Spring and Fall
Where Paul Kelly hasn’t really ever released a bad album per se, it’s been a while since he released an essential one. Spring and Fall is both his best album in many years and the first essential Paul Kelly album in a longer time – depending on how cruel you want to (possibly) be you could say this is the first essential album since 1986, 1991, 1994 or 1998 (I loved Words & Music, I’ll always defend that). And her, with both words and music, Kelly tells a story across the album, a song-cycle that is gentle in the telling, deceptive; playing to Kelly’s strengths as performer and writer, his instincts as a storyteller.
There’s been an interesting set of occurrences since he arguably over-egged the omelette with a double-album in the early 2000s. There has been more music since then, and Stolen Apples was okay (he doesn’t do bad) but ever since Kelly went too far in the one direction he has been on a quest to strip back to what it’s about. There was the memoir, brilliant, and the shows that inspired it, the A-Z shows where Kelly with, mostly, an acoustic guitar works through 100 songs from the catalogue in alphabetical order. Then there was the recent documentary which did well to sum up his whole life, paying close attention to the newly refocused writer; all that had to come – after reinterpreting the works, creating new works in different mediums and a period of reflection and assessment was the actual new works. The new songs by Paul Kelly as Paul Kelly.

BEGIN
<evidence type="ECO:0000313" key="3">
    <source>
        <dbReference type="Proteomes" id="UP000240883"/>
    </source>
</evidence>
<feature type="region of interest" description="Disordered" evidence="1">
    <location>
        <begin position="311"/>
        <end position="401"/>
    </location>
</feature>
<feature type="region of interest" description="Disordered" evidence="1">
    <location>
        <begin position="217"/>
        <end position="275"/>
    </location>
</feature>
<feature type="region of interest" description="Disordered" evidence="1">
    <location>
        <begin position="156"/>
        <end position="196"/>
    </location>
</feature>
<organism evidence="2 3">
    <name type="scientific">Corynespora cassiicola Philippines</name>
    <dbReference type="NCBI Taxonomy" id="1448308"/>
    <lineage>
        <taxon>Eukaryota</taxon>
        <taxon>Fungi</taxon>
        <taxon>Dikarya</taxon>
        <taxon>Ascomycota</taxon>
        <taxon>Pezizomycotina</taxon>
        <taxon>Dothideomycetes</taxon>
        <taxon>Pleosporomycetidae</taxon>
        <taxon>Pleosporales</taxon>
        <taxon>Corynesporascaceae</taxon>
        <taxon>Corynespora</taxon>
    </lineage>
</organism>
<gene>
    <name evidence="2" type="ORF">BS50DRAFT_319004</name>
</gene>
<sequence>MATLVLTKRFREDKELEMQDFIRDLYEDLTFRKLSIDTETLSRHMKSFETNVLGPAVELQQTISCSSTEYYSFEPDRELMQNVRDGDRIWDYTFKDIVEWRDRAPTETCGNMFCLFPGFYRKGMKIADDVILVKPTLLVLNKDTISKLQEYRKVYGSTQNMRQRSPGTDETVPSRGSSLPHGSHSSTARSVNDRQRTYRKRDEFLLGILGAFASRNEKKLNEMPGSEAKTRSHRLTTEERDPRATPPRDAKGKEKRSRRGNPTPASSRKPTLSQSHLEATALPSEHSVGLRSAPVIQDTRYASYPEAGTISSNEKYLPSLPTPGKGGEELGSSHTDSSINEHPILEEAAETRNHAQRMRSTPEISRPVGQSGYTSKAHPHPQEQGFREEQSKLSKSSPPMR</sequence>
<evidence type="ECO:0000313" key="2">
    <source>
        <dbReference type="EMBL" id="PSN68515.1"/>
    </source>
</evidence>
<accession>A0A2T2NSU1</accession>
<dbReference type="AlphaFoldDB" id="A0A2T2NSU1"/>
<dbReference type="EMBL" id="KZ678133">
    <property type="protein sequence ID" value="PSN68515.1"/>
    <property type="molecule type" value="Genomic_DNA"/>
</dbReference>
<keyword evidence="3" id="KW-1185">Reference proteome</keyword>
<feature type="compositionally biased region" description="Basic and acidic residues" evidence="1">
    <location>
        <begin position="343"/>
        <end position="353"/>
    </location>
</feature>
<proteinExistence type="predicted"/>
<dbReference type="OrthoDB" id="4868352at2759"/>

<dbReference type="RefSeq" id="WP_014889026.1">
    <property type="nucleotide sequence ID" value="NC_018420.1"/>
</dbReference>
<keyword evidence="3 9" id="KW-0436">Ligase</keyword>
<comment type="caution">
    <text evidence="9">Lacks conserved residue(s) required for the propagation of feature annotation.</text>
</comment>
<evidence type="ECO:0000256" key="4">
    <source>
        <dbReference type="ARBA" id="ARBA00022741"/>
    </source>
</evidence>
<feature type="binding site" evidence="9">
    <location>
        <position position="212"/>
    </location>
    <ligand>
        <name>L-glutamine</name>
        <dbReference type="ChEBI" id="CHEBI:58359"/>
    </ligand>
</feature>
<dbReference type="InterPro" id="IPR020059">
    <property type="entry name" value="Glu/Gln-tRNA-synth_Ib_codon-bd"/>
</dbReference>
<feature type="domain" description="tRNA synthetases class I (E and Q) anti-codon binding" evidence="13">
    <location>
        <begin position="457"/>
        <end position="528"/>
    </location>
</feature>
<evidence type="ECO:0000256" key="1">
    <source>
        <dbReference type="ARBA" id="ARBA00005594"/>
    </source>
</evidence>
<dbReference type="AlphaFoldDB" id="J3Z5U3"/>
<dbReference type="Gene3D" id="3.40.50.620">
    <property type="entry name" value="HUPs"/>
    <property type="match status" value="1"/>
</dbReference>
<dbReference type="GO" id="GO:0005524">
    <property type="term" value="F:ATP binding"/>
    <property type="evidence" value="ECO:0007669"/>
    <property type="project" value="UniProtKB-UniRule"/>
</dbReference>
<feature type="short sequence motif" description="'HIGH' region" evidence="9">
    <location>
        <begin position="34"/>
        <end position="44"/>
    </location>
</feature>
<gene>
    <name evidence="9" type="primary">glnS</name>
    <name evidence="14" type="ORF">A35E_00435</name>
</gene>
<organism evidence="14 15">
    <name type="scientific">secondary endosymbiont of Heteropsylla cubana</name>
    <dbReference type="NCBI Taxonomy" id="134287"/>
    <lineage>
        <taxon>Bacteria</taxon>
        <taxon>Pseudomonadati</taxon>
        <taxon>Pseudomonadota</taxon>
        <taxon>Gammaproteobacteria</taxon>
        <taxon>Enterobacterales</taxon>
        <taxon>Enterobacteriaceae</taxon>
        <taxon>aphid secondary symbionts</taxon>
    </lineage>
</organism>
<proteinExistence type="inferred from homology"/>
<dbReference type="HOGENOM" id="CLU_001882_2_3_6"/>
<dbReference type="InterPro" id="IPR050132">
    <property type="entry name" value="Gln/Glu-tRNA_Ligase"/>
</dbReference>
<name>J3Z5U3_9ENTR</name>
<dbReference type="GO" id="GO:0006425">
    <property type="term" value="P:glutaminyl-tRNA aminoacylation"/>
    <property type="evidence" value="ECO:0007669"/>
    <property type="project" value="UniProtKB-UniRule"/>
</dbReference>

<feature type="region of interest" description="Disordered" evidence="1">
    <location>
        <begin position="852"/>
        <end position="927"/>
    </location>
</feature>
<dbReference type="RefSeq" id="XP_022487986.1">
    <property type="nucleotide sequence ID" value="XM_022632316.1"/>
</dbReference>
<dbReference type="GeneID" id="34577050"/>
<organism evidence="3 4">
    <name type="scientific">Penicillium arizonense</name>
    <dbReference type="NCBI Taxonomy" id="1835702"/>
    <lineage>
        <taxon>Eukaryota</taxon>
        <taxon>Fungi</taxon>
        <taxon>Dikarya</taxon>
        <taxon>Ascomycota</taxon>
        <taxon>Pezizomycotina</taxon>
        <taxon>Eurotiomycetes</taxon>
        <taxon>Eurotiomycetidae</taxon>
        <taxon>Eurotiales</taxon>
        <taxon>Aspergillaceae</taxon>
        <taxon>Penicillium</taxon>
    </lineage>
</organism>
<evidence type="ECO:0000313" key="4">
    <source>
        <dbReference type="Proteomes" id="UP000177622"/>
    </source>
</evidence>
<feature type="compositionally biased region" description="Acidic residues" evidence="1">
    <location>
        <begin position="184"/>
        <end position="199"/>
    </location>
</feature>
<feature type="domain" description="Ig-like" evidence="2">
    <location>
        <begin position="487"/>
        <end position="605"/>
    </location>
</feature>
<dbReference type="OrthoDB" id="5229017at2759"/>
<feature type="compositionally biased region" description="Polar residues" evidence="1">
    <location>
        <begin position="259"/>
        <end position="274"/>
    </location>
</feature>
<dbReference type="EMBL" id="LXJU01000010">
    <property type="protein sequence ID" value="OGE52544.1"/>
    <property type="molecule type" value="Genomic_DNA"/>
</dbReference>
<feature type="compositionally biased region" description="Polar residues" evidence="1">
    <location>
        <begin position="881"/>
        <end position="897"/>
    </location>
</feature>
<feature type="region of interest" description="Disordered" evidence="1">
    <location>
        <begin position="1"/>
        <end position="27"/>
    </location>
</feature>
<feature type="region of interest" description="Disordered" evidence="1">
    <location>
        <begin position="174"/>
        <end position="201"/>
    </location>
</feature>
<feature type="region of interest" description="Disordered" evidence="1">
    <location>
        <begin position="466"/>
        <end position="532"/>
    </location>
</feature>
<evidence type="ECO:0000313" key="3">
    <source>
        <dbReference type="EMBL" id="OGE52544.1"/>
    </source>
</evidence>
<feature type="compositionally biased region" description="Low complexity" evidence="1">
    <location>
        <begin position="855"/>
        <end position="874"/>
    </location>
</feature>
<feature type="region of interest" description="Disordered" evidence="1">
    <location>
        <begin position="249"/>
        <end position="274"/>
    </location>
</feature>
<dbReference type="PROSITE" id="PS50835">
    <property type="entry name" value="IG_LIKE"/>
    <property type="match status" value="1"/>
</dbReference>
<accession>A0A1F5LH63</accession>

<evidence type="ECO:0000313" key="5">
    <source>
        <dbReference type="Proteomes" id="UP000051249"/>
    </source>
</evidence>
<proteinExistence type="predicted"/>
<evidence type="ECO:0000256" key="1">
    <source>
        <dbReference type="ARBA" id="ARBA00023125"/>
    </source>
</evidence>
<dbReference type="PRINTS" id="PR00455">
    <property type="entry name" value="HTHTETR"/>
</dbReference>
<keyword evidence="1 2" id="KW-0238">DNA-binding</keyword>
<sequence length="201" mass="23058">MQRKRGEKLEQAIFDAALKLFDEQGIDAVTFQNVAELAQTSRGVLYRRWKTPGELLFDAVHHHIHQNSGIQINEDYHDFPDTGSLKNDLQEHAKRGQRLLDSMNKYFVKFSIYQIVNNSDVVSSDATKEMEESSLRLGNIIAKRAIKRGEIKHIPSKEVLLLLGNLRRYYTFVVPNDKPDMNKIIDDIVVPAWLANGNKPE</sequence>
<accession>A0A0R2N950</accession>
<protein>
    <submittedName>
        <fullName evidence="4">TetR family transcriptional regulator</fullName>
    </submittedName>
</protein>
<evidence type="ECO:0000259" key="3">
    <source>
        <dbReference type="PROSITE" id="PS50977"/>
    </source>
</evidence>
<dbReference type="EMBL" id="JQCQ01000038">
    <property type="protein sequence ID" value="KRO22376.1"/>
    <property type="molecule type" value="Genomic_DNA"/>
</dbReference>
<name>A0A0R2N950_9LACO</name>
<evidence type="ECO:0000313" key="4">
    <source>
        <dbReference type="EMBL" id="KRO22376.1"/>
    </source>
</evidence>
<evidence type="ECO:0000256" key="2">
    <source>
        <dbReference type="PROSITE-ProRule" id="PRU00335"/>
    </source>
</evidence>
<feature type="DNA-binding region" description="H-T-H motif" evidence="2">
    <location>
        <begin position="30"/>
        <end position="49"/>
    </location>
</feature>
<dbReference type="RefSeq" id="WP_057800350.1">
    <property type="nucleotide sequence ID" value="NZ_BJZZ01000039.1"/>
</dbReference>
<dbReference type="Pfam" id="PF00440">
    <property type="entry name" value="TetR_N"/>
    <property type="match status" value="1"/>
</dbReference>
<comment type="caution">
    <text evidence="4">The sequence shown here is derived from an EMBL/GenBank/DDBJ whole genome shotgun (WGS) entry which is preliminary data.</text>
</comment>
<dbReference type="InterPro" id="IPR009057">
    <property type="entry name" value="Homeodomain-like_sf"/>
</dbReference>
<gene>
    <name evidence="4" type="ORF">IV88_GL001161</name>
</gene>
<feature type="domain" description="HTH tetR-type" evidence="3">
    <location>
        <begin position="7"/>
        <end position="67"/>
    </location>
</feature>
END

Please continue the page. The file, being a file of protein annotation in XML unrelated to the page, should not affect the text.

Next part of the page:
They’re perfect across Spring and Fall, that voice so lived in, warm and sure, gentle, relaxed – often there’s something tongue in check in the delivery but there’s never spite. There can be some bile but Kelly is always at his best when he’s out observing.
Spring and Fall is lovely and it sounds confident. It sounds correct.
I can’t wait to hear these songs played live. And I won’t have to wait too long now, as it happens.